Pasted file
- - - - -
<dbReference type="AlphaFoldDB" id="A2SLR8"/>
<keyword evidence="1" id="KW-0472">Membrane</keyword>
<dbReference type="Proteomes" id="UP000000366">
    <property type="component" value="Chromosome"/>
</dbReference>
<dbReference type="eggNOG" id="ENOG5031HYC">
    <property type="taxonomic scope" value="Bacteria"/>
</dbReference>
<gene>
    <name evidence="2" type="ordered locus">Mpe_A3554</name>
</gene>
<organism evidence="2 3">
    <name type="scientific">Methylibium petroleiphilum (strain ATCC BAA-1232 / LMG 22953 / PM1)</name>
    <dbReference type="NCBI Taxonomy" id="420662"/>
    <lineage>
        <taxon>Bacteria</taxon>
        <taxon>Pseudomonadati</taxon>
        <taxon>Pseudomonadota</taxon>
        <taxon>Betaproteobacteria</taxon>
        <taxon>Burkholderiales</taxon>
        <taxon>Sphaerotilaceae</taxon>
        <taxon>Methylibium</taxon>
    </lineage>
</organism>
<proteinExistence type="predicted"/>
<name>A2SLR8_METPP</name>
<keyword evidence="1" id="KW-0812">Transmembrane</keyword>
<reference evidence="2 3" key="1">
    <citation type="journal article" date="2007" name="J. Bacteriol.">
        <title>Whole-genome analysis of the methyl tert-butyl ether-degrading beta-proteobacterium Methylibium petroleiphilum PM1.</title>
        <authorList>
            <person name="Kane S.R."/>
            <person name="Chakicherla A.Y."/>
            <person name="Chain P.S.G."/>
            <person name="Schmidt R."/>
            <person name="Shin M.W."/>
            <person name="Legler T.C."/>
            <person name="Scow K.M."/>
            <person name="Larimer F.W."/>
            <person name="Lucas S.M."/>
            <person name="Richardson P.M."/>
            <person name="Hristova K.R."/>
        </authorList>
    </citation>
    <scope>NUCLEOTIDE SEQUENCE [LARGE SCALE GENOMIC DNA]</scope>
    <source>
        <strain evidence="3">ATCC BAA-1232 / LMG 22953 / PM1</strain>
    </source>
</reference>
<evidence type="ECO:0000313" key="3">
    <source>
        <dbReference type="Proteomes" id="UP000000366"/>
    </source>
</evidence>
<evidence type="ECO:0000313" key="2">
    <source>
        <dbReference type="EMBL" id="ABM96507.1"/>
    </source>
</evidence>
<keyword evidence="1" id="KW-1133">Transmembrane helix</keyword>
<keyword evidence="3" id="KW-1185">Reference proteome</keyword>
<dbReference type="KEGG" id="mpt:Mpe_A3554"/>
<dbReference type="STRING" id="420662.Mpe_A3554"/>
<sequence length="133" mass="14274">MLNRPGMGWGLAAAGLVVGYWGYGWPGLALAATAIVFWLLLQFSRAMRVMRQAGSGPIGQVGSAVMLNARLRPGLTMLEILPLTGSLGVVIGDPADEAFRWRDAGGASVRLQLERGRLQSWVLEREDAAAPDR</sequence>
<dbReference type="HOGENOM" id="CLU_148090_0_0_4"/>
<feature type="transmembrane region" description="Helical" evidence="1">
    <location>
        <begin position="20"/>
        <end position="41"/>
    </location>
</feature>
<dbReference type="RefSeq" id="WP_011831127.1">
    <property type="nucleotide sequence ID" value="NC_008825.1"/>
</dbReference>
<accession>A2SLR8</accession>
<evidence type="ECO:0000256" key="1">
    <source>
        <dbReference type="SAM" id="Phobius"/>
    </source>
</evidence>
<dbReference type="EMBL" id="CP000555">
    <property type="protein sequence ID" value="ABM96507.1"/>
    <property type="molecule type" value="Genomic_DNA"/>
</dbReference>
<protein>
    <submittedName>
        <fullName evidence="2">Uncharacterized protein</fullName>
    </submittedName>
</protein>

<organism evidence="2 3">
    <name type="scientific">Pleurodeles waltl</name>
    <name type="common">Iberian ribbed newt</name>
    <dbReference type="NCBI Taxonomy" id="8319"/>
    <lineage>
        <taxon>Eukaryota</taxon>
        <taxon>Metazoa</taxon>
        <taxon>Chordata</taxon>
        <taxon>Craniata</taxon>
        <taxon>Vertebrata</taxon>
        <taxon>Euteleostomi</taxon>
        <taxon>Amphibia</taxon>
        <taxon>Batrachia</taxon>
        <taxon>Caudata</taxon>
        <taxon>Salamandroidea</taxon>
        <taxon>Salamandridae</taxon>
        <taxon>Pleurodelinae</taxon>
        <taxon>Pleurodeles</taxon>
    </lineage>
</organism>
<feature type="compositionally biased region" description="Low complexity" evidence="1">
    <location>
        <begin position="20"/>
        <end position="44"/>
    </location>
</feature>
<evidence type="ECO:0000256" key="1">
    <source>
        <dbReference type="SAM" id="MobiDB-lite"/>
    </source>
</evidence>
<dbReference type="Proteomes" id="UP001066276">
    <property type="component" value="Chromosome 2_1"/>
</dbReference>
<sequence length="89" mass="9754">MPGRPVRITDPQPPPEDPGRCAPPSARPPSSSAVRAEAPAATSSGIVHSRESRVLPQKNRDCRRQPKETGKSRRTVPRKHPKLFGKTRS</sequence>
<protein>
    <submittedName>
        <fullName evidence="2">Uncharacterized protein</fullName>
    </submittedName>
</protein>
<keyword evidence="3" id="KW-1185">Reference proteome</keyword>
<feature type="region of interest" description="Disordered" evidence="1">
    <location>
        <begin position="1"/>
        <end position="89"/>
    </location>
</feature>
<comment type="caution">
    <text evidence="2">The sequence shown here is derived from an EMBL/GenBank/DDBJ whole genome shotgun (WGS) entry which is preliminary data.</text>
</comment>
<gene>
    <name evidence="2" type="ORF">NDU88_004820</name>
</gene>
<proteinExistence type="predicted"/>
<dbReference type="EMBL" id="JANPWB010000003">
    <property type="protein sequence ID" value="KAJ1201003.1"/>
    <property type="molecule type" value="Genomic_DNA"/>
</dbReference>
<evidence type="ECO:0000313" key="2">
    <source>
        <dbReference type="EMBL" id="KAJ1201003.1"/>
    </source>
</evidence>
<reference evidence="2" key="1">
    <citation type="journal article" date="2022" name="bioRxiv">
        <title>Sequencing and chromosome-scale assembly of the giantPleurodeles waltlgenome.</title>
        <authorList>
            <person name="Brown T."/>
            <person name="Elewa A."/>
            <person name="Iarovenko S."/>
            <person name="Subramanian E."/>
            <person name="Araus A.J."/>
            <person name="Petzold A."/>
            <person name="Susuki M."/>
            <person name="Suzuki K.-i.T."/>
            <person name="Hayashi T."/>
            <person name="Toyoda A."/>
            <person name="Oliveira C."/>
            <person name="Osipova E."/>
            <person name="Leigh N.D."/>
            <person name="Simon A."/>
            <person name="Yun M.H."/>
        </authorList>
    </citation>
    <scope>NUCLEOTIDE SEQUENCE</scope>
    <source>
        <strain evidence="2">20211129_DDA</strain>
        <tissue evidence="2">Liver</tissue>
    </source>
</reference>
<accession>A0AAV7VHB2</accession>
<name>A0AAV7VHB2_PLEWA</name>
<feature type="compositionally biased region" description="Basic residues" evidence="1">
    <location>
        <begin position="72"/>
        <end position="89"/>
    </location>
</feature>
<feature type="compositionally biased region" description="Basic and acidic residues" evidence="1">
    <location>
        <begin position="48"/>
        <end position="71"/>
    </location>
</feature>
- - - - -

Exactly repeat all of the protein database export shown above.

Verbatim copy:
<dbReference type="AlphaFoldDB" id="A2SLR8"/>
<keyword evidence="1" id="KW-0472">Membrane</keyword>
<dbReference type="Proteomes" id="UP000000366">
    <property type="component" value="Chromosome"/>
</dbReference>
<dbReference type="eggNOG" id="ENOG5031HYC">
    <property type="taxonomic scope" value="Bacteria"/>
</dbReference>
<gene>
    <name evidence="2" type="ordered locus">Mpe_A3554</name>
</gene>
<organism evidence="2 3">
    <name type="scientific">Methylibium petroleiphilum (strain ATCC BAA-1232 / LMG 22953 / PM1)</name>
    <dbReference type="NCBI Taxonomy" id="420662"/>
    <lineage>
        <taxon>Bacteria</taxon>
        <taxon>Pseudomonadati</taxon>
        <taxon>Pseudomonadota</taxon>
        <taxon>Betaproteobacteria</taxon>
        <taxon>Burkholderiales</taxon>
        <taxon>Sphaerotilaceae</taxon>
        <taxon>Methylibium</taxon>
    </lineage>
</organism>
<proteinExistence type="predicted"/>
<name>A2SLR8_METPP</name>
<keyword evidence="1" id="KW-0812">Transmembrane</keyword>
<reference evidence="2 3" key="1">
    <citation type="journal article" date="2007" name="J. Bacteriol.">
        <title>Whole-genome analysis of the methyl tert-butyl ether-degrading beta-proteobacterium Methylibium petroleiphilum PM1.</title>
        <authorList>
            <person name="Kane S.R."/>
            <person name="Chakicherla A.Y."/>
            <person name="Chain P.S.G."/>
            <person name="Schmidt R."/>
            <person name="Shin M.W."/>
            <person name="Legler T.C."/>
            <person name="Scow K.M."/>
            <person name="Larimer F.W."/>
            <person name="Lucas S.M."/>
            <person name="Richardson P.M."/>
            <person name="Hristova K.R."/>
        </authorList>
    </citation>
    <scope>NUCLEOTIDE SEQUENCE [LARGE SCALE GENOMIC DNA]</scope>
    <source>
        <strain evidence="3">ATCC BAA-1232 / LMG 22953 / PM1</strain>
    </source>
</reference>
<evidence type="ECO:0000313" key="3">
    <source>
        <dbReference type="Proteomes" id="UP000000366"/>
    </source>
</evidence>
<evidence type="ECO:0000313" key="2">
    <source>
        <dbReference type="EMBL" id="ABM96507.1"/>
    </source>
</evidence>
<keyword evidence="1" id="KW-1133">Transmembrane helix</keyword>
<keyword evidence="3" id="KW-1185">Reference proteome</keyword>
<dbReference type="KEGG" id="mpt:Mpe_A3554"/>
<dbReference type="STRING" id="420662.Mpe_A3554"/>
<sequence length="133" mass="14274">MLNRPGMGWGLAAAGLVVGYWGYGWPGLALAATAIVFWLLLQFSRAMRVMRQAGSGPIGQVGSAVMLNARLRPGLTMLEILPLTGSLGVVIGDPADEAFRWRDAGGASVRLQLERGRLQSWVLEREDAAAPDR</sequence>
<dbReference type="HOGENOM" id="CLU_148090_0_0_4"/>
<feature type="transmembrane region" description="Helical" evidence="1">
    <location>
        <begin position="20"/>
        <end position="41"/>
    </location>
</feature>
<dbReference type="RefSeq" id="WP_011831127.1">
    <property type="nucleotide sequence ID" value="NC_008825.1"/>
</dbReference>
<accession>A2SLR8</accession>
<evidence type="ECO:0000256" key="1">
    <source>
        <dbReference type="SAM" id="Phobius"/>
    </source>
</evidence>
<dbReference type="EMBL" id="CP000555">
    <property type="protein sequence ID" value="ABM96507.1"/>
    <property type="molecule type" value="Genomic_DNA"/>
</dbReference>
<protein>
    <submittedName>
        <fullName evidence="2">Uncharacterized protein</fullName>
    </submittedName>
</protein>

<organism evidence="2 3">
    <name type="scientific">Pleurodeles waltl</name>
    <name type="common">Iberian ribbed newt</name>
    <dbReference type="NCBI Taxonomy" id="8319"/>
    <lineage>
        <taxon>Eukaryota</taxon>
        <taxon>Metazoa</taxon>
        <taxon>Chordata</taxon>
        <taxon>Craniata</taxon>
        <taxon>Vertebrata</taxon>
        <taxon>Euteleostomi</taxon>
        <taxon>Amphibia</taxon>
        <taxon>Batrachia</taxon>
        <taxon>Caudata</taxon>
        <taxon>Salamandroidea</taxon>
        <taxon>Salamandridae</taxon>
        <taxon>Pleurodelinae</taxon>
        <taxon>Pleurodeles</taxon>
    </lineage>
</organism>
<feature type="compositionally biased region" description="Low complexity" evidence="1">
    <location>
        <begin position="20"/>
        <end position="44"/>
    </location>
</feature>
<evidence type="ECO:0000256" key="1">
    <source>
        <dbReference type="SAM" id="MobiDB-lite"/>
    </source>
</evidence>
<dbReference type="Proteomes" id="UP001066276">
    <property type="component" value="Chromosome 2_1"/>
</dbReference>
<sequence length="89" mass="9754">MPGRPVRITDPQPPPEDPGRCAPPSARPPSSSAVRAEAPAATSSGIVHSRESRVLPQKNRDCRRQPKETGKSRRTVPRKHPKLFGKTRS</sequence>
<protein>
    <submittedName>
        <fullName evidence="2">Uncharacterized protein</fullName>
    </submittedName>
</protein>
<keyword evidence="3" id="KW-1185">Reference proteome</keyword>
<feature type="region of interest" description="Disordered" evidence="1">
    <location>
        <begin position="1"/>
        <end position="89"/>
    </location>
</feature>
<comment type="caution">
    <text evidence="2">The sequence shown here is derived from an EMBL/GenBank/DDBJ whole genome shotgun (WGS) entry which is preliminary data.</text>
</comment>
<gene>
    <name evidence="2" type="ORF">NDU88_004820</name>
</gene>
<proteinExistence type="predicted"/>
<dbReference type="EMBL" id="JANPWB010000003">
    <property type="protein sequence ID" value="KAJ1201003.1"/>
    <property type="molecule type" value="Genomic_DNA"/>
</dbReference>
<evidence type="ECO:0000313" key="2">
    <source>
        <dbReference type="EMBL" id="KAJ1201003.1"/>
    </source>
</evidence>
<reference evidence="2" key="1">
    <citation type="journal article" date="2022" name="bioRxiv">
        <title>Sequencing and chromosome-scale assembly of the giantPleurodeles waltlgenome.</title>
        <authorList>
            <person name="Brown T."/>
            <person name="Elewa A."/>
            <person name="Iarovenko S."/>
            <person name="Subramanian E."/>
            <person name="Araus A.J."/>
            <person name="Petzold A."/>
            <person name="Susuki M."/>
            <person name="Suzuki K.-i.T."/>
            <person name="Hayashi T."/>
            <person name="Toyoda A."/>
            <person name="Oliveira C."/>
            <person name="Osipova E."/>
            <person name="Leigh N.D."/>
            <person name="Simon A."/>
            <person name="Yun M.H."/>
        </authorList>
    </citation>
    <scope>NUCLEOTIDE SEQUENCE</scope>
    <source>
        <strain evidence="2">20211129_DDA</strain>
        <tissue evidence="2">Liver</tissue>
    </source>
</reference>
<accession>A0AAV7VHB2</accession>
<name>A0AAV7VHB2_PLEWA</name>
<feature type="compositionally biased region" description="Basic residues" evidence="1">
    <location>
        <begin position="72"/>
        <end position="89"/>
    </location>
</feature>
<feature type="compositionally biased region" description="Basic and acidic residues" evidence="1">
    <location>
        <begin position="48"/>
        <end position="71"/>
    </location>
</feature>